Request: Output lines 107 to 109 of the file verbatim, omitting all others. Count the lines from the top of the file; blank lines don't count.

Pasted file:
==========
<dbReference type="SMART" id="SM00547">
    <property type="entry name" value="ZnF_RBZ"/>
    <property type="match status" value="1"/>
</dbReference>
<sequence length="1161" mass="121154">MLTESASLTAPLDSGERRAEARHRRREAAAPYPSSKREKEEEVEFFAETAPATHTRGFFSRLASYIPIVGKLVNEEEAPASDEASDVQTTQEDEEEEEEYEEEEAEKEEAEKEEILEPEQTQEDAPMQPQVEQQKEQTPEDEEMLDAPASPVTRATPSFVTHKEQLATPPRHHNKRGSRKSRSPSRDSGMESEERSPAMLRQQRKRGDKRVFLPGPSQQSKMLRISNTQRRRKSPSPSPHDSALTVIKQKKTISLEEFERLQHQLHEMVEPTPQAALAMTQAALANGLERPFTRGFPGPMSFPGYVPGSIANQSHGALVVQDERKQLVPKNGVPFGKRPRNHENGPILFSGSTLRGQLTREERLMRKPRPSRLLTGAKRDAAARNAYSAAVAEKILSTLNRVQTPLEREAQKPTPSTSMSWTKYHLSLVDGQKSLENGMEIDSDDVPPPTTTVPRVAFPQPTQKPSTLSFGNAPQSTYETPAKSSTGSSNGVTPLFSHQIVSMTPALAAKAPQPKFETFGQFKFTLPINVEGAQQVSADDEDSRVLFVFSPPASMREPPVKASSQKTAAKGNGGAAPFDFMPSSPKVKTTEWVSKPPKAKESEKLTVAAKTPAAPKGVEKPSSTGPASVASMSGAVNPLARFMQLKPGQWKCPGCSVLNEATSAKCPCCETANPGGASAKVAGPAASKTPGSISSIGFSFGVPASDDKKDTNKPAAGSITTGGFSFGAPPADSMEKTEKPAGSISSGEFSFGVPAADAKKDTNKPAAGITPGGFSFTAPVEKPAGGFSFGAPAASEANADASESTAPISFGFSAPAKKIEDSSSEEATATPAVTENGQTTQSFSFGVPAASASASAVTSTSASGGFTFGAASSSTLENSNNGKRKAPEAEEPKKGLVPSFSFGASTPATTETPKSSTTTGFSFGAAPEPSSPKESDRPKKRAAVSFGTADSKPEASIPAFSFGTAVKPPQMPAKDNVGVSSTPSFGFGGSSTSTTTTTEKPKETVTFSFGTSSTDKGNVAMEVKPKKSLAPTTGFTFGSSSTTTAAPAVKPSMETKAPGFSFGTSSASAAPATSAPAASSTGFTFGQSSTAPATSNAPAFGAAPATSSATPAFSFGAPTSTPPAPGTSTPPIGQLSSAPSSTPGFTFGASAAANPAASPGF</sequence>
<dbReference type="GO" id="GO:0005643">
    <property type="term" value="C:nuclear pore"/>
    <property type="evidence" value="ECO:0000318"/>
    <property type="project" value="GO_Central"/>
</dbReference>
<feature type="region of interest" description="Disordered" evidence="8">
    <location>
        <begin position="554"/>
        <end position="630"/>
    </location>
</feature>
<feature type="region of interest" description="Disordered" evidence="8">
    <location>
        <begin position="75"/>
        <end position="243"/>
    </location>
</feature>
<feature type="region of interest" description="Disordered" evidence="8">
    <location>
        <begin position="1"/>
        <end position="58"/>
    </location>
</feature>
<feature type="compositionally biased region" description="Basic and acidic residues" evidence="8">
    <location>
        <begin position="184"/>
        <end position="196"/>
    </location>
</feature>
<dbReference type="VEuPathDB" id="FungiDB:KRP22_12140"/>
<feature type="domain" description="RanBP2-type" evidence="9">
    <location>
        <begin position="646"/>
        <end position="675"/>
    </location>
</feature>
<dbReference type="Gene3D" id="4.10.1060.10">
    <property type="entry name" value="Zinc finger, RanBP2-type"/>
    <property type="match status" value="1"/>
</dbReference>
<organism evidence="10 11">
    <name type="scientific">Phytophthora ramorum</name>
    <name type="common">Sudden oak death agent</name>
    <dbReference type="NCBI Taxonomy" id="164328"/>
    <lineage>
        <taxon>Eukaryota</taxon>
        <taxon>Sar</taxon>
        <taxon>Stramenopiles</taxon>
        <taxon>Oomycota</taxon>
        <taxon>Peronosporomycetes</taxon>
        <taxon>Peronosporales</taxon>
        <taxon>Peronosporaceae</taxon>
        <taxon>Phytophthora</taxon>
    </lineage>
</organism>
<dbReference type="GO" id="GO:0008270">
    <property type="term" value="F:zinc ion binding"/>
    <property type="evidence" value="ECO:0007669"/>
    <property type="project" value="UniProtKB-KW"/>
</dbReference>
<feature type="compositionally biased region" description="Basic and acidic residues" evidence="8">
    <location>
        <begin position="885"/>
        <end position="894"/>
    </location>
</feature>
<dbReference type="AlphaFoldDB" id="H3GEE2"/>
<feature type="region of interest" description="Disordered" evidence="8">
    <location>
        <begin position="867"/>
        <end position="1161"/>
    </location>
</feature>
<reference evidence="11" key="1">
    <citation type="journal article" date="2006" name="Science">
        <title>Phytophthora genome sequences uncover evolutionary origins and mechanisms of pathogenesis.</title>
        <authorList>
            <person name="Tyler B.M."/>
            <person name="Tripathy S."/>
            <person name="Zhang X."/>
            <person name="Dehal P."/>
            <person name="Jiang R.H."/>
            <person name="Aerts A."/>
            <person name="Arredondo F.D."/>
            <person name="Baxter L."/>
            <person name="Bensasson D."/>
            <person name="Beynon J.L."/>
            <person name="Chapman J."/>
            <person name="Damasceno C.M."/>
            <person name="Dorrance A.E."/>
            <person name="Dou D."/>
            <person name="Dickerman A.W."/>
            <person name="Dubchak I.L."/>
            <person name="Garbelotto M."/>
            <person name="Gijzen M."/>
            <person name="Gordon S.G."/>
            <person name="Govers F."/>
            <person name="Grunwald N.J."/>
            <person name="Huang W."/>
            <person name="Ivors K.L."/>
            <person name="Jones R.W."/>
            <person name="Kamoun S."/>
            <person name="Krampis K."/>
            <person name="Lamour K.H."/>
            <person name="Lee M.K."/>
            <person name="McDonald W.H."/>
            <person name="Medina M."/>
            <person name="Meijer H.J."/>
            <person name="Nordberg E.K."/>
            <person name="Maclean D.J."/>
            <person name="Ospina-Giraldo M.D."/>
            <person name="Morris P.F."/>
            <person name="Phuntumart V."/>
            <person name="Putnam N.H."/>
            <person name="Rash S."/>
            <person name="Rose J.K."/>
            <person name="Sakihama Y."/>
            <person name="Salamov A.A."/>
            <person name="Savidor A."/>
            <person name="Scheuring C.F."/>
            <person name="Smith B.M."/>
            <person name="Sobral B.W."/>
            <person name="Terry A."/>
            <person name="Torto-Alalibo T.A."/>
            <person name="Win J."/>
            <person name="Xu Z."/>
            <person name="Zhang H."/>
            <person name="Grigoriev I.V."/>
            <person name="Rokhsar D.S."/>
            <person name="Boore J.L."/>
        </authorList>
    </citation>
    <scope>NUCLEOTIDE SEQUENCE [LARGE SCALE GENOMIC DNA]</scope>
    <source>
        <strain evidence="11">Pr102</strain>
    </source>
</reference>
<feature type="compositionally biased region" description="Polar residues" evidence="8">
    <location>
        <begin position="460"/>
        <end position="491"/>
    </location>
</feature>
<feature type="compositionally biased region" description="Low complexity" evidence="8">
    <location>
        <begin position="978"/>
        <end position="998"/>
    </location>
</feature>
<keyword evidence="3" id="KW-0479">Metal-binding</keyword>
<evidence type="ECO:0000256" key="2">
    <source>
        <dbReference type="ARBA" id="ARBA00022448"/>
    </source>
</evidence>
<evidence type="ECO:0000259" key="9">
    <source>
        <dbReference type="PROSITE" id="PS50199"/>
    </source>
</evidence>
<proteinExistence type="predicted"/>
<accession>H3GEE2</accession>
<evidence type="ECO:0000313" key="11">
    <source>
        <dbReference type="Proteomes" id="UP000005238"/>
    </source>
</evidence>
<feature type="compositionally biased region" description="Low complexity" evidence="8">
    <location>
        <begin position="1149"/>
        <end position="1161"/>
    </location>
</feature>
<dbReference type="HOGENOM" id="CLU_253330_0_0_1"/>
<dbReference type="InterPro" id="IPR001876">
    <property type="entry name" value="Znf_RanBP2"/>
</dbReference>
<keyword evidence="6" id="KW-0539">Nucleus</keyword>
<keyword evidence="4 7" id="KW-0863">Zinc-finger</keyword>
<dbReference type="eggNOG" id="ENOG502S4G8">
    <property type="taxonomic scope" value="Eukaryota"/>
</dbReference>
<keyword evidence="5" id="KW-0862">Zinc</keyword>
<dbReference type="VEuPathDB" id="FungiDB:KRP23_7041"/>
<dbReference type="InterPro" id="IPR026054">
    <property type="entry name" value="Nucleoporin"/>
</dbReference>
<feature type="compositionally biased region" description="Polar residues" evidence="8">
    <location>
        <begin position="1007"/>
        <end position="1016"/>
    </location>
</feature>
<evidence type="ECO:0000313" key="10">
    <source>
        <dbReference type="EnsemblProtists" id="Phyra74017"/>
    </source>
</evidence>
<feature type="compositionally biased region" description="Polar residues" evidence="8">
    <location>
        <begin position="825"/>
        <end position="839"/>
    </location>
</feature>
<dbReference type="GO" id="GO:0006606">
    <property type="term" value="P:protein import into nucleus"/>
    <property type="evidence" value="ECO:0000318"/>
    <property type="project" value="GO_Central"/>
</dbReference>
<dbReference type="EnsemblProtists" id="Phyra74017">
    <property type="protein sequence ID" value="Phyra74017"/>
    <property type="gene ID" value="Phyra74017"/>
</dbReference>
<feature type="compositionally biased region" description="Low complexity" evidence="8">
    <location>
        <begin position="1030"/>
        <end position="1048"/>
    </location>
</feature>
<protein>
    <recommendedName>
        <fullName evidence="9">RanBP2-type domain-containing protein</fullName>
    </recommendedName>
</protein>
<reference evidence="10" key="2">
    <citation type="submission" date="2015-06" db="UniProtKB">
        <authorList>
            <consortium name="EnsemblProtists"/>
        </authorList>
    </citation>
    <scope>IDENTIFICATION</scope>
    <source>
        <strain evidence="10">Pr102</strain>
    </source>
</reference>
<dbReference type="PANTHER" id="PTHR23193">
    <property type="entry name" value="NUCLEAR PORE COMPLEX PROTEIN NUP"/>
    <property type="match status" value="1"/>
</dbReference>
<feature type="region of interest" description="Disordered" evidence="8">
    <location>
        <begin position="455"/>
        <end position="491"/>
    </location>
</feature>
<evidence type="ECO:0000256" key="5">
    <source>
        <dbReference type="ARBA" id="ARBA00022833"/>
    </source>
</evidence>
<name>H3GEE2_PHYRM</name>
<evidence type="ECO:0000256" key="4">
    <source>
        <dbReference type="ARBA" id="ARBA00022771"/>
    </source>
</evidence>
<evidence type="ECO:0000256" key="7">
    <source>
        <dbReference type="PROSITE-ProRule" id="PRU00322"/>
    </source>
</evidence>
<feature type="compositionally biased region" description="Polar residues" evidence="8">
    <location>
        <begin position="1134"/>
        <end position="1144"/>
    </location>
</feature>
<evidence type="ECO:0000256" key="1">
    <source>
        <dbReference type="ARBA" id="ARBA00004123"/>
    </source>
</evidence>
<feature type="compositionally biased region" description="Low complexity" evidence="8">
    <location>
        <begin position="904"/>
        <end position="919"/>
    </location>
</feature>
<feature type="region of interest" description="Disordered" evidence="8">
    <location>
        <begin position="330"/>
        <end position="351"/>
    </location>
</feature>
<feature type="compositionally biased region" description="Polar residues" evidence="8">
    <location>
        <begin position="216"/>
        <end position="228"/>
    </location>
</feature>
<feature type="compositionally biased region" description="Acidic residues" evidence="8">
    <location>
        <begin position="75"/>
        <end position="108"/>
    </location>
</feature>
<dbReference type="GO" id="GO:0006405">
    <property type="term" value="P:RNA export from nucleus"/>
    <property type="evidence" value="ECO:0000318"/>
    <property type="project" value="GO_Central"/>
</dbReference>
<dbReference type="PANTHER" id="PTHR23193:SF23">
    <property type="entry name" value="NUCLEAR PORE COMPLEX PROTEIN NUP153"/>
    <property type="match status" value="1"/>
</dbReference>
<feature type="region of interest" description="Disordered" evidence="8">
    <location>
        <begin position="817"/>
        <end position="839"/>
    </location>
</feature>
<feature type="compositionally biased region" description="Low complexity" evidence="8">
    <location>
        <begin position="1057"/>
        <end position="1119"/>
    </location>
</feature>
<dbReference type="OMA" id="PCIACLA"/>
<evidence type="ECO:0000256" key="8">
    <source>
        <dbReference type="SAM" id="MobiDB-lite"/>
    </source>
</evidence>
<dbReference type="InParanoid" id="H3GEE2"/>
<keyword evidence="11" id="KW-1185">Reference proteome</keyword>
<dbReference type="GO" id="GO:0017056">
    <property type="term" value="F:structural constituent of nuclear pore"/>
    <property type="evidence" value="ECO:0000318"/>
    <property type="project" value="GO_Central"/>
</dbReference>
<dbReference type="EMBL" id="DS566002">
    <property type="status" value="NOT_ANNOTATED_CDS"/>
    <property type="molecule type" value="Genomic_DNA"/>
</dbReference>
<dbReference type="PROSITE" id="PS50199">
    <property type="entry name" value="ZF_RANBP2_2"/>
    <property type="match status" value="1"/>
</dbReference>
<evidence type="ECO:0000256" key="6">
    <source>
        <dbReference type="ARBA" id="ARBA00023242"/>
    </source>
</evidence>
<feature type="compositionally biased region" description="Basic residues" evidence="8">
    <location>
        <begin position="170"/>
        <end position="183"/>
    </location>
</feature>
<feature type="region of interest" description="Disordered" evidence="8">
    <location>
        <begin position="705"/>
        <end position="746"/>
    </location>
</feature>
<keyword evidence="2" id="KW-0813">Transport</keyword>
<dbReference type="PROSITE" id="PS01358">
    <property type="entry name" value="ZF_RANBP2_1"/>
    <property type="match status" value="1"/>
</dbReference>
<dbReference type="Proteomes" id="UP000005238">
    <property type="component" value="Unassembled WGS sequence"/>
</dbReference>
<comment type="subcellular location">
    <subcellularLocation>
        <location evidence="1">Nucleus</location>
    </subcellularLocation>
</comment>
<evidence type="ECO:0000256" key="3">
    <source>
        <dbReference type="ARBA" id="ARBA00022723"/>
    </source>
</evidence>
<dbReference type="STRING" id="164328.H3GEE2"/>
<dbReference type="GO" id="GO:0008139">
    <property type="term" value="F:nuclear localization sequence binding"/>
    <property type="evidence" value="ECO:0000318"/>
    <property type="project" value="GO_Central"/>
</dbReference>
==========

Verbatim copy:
            <person name="Kamoun S."/>
            <person name="Krampis K."/>
            <person name="Lamour K.H."/>